At the moment, I’m not sure I’ll be able to witness that. After the first season, Disney did not order any further episodes. They haven’t officially canceled the series, but they haven’t given the go-ahead for any more work. It’s in limbo in a way that I’ve not seen with a television show before. While I recognize that neither Disney nor the creative team are my bitches, I vehemently want to see more of this series. So I went looking, and I found something.

There’s a crowdfunding campaign to get a second season going.  The goal listed is incorrect, they actually need 15,000 votes for the studio to acknowledge that it might be worth while.  So, seriously, tell your friends. I want to see the story progress, and after watching the first season, you just might feel the same way.

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I may lose some geek points for this, but it was the 1990’s X-Men cartoon that really got me into comics. It started me collecting Uncanny X-Men in the Era of Gratuitous Pouches, and I never looked back. From there, I branched into the re-issues of Sandman, the Darkness, the HBO rendition of Spawn, and both the Dreamwave and IDW versions of Transformers. Since then, it’s mostly been a random graphic novel here and there, many of which were borrowed from my local library. That one cartoon opened up worlds to me.

I should think Amy Dallen’s vlog at Geek And Sundry. She said that this cartoon was a gateway to comics for her, and since it was for me as well, I went looking for it. When I saw that Netflix had it available for streaming, it was all  I could do not to cackle and steeple my fingers. The rewatch stirred quite a bit of conflict in me, I’m not ashamed to admit.

The story was much like the story in the comics. Each story arc was meant to be more or less complete, and spanned a seemingly random number of episodes. Also like the comic, and unlike most of the animated television that I’ve watched, the art team changed with many of the story changes. Frame rate varied wildly, as did costume and coloring reliability. I strongly suspect that the episodes were grouped by story arc and then contracted out to different animators and studios. Despite some of the pathetic animation that resulted, I don’t remember being the slightest bit disappointed or frustrated with it as a teen.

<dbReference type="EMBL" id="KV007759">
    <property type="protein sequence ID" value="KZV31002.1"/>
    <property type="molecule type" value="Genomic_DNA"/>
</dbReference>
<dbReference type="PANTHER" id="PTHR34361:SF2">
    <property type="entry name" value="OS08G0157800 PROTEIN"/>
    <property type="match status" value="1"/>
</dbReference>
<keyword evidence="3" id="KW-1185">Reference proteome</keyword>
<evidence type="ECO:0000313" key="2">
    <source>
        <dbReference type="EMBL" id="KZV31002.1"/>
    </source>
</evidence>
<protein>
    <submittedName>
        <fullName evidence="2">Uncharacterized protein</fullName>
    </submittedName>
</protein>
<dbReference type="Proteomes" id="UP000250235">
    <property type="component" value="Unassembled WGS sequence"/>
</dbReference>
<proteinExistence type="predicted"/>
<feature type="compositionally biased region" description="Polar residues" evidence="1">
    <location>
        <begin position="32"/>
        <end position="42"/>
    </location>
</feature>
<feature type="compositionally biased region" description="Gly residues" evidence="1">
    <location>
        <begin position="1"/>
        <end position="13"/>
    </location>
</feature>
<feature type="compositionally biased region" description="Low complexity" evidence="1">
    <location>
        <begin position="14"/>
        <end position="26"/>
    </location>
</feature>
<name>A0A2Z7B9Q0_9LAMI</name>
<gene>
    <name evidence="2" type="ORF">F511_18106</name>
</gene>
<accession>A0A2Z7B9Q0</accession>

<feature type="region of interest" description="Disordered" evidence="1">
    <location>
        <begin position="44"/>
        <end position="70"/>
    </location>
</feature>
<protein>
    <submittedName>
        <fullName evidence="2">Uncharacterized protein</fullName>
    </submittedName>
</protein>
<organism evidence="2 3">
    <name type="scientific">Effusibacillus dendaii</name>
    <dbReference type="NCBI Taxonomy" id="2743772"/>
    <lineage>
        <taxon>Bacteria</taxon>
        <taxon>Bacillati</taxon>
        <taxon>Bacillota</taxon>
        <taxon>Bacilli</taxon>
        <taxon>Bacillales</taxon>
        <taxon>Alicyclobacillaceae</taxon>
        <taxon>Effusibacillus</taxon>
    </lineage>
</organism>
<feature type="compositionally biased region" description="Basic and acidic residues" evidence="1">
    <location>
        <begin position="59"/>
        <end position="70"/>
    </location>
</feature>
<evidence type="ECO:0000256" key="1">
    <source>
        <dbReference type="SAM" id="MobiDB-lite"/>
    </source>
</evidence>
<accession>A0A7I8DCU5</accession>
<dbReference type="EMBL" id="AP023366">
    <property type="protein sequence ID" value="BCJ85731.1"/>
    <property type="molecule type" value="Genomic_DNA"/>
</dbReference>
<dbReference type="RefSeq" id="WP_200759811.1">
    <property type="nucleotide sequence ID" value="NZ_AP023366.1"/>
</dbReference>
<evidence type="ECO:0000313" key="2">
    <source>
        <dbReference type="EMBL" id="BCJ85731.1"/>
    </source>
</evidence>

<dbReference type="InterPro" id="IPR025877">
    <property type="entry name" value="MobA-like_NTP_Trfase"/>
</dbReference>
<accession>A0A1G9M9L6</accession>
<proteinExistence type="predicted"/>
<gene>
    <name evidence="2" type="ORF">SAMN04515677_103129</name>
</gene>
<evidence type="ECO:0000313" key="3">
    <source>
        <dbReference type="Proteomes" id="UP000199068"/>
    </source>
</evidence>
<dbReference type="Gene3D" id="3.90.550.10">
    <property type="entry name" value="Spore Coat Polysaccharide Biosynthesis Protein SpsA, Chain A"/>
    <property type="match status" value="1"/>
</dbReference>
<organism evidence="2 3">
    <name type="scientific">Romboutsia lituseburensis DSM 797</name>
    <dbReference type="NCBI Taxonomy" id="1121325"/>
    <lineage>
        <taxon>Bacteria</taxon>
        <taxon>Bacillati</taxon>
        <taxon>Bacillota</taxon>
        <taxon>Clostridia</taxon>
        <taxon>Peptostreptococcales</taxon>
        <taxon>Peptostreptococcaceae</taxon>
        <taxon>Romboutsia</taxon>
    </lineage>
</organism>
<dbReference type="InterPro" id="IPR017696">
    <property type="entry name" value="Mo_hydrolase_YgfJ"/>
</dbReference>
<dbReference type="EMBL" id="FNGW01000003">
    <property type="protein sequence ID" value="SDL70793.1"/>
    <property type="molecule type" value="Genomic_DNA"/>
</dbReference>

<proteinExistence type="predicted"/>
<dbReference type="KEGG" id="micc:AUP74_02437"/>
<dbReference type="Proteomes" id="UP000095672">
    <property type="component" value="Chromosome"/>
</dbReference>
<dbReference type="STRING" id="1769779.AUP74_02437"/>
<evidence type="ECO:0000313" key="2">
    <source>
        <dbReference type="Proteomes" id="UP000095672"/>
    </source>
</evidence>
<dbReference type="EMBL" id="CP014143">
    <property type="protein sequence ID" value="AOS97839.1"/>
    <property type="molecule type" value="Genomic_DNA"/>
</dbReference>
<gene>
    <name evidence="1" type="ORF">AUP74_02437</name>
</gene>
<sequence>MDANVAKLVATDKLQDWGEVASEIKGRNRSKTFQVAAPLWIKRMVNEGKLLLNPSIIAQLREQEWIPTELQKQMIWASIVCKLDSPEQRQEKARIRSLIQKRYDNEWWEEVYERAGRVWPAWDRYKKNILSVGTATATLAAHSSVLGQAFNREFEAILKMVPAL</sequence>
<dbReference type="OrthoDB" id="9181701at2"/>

My favorite stories were just as awesome as I’d remembered. Apocalypse. Bishop’s timeline shuffling. Apocalypse. Phoenix and Dark Phoenix. Apocalypse. Creed’s outing as the son of a mutant. Did I mention Apocalypse? I should, because he’s my favorite villain of all time.

OMG Mystique wore clothes! How crazy is that! The voice actor for Storm could make the most ridiculous lines sound awesome. Halle Barry didn’t have a chance. And when Wolverine was duking it out with Sabretooth? That dialogue dripped so much testosterone that I almost wanted to watch football and drink a beer. Almost. And, damn it all, the sentinels should have made it into the movies!

This series may not live up to all the praise that I heaped upon it over the years, especially when compared to present-day animated shows, but it’s still a damn good series. In another five or ten years, I’ll probably watch it all over again, and enjoy it just as much.

“I am as far beyond mutants as they are beyond you. I am eternal!” -Apocalypse, speaking to Graydon Creed

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Star Cross’d Destiny

“Star Cross’d Destiny is focused around five misfit young adults in New Orleans who are cursed/blessed with supernatural powers.”

You can’t kill this comic. Seriously. Many have tried. It’s been pronounced dead at the scene, at the hospital, in the morgue, been buried, and has clawed its way back up from six feet under. It’s the Jean Gray of webcomics.

The story is just now getting into the the thick of it, and the timing of the most recent resurrection has brought with it a new style of artwork. It may be a little bit on the shiny side, but I’m very happy with it. At this point in the story, the supporting cast are starting to differentiate themselves. The group’s dynamic is shifting out of dysfunction as they confront the imminent crisis. The characters are something bigger than the sum of their powers. I’ve seen a shadowy, interdimensional operative. I’m getting interested, I’m getting invested, and I’m starting to care. And if you can get your readers to care about the characters and where the story is going, you’re doing something right.

I just need to hound the artist to implement an RSS feed. :)